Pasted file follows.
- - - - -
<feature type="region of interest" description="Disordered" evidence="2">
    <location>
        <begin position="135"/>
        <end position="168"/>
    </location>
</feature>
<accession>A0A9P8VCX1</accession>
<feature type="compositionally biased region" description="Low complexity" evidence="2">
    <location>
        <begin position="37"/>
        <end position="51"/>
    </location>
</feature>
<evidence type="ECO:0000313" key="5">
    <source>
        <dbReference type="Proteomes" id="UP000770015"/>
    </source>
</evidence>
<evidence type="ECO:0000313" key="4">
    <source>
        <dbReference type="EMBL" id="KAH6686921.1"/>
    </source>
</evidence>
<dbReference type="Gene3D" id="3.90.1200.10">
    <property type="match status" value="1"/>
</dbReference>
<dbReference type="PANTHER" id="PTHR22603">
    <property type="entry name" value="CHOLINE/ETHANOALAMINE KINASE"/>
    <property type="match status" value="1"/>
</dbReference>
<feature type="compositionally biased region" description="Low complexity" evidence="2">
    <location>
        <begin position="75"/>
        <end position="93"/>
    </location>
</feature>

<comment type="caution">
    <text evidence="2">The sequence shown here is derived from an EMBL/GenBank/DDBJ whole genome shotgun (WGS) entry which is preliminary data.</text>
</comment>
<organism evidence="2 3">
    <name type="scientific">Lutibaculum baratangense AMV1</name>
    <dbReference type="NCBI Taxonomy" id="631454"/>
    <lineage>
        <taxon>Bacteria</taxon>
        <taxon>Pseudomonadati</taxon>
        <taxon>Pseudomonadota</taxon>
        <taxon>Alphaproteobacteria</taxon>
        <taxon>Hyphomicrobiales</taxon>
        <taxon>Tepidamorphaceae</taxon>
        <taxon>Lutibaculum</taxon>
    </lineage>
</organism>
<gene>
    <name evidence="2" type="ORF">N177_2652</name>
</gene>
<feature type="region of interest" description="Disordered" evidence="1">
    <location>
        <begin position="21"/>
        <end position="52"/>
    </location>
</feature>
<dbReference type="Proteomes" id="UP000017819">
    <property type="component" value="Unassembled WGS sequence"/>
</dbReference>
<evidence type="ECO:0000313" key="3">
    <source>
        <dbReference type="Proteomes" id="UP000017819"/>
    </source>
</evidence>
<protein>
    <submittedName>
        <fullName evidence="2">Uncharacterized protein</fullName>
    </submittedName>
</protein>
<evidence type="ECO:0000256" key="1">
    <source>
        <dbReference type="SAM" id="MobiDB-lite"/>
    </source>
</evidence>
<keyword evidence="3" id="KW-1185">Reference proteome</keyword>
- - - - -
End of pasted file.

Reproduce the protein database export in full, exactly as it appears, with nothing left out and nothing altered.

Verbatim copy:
<feature type="region of interest" description="Disordered" evidence="2">
    <location>
        <begin position="135"/>
        <end position="168"/>
    </location>
</feature>
<accession>A0A9P8VCX1</accession>
<feature type="compositionally biased region" description="Low complexity" evidence="2">
    <location>
        <begin position="37"/>
        <end position="51"/>
    </location>
</feature>
<evidence type="ECO:0000313" key="5">
    <source>
        <dbReference type="Proteomes" id="UP000770015"/>
    </source>
</evidence>
<evidence type="ECO:0000313" key="4">
    <source>
        <dbReference type="EMBL" id="KAH6686921.1"/>
    </source>
</evidence>
<dbReference type="Gene3D" id="3.90.1200.10">
    <property type="match status" value="1"/>
</dbReference>
<dbReference type="PANTHER" id="PTHR22603">
    <property type="entry name" value="CHOLINE/ETHANOALAMINE KINASE"/>
    <property type="match status" value="1"/>
</dbReference>
<feature type="compositionally biased region" description="Low complexity" evidence="2">
    <location>
        <begin position="75"/>
        <end position="93"/>
    </location>
</feature>

<comment type="caution">
    <text evidence="2">The sequence shown here is derived from an EMBL/GenBank/DDBJ whole genome shotgun (WGS) entry which is preliminary data.</text>
</comment>
<organism evidence="2 3">
    <name type="scientific">Lutibaculum baratangense AMV1</name>
    <dbReference type="NCBI Taxonomy" id="631454"/>
    <lineage>
        <taxon>Bacteria</taxon>
        <taxon>Pseudomonadati</taxon>
        <taxon>Pseudomonadota</taxon>
        <taxon>Alphaproteobacteria</taxon>
        <taxon>Hyphomicrobiales</taxon>
        <taxon>Tepidamorphaceae</taxon>
        <taxon>Lutibaculum</taxon>
    </lineage>
</organism>
<gene>
    <name evidence="2" type="ORF">N177_2652</name>
</gene>
<feature type="region of interest" description="Disordered" evidence="1">
    <location>
        <begin position="21"/>
        <end position="52"/>
    </location>
</feature>
<dbReference type="Proteomes" id="UP000017819">
    <property type="component" value="Unassembled WGS sequence"/>
</dbReference>
<evidence type="ECO:0000313" key="3">
    <source>
        <dbReference type="Proteomes" id="UP000017819"/>
    </source>
</evidence>
<protein>
    <submittedName>
        <fullName evidence="2">Uncharacterized protein</fullName>
    </submittedName>
</protein>
<evidence type="ECO:0000256" key="1">
    <source>
        <dbReference type="SAM" id="MobiDB-lite"/>
    </source>
</evidence>
<keyword evidence="3" id="KW-1185">Reference proteome</keyword>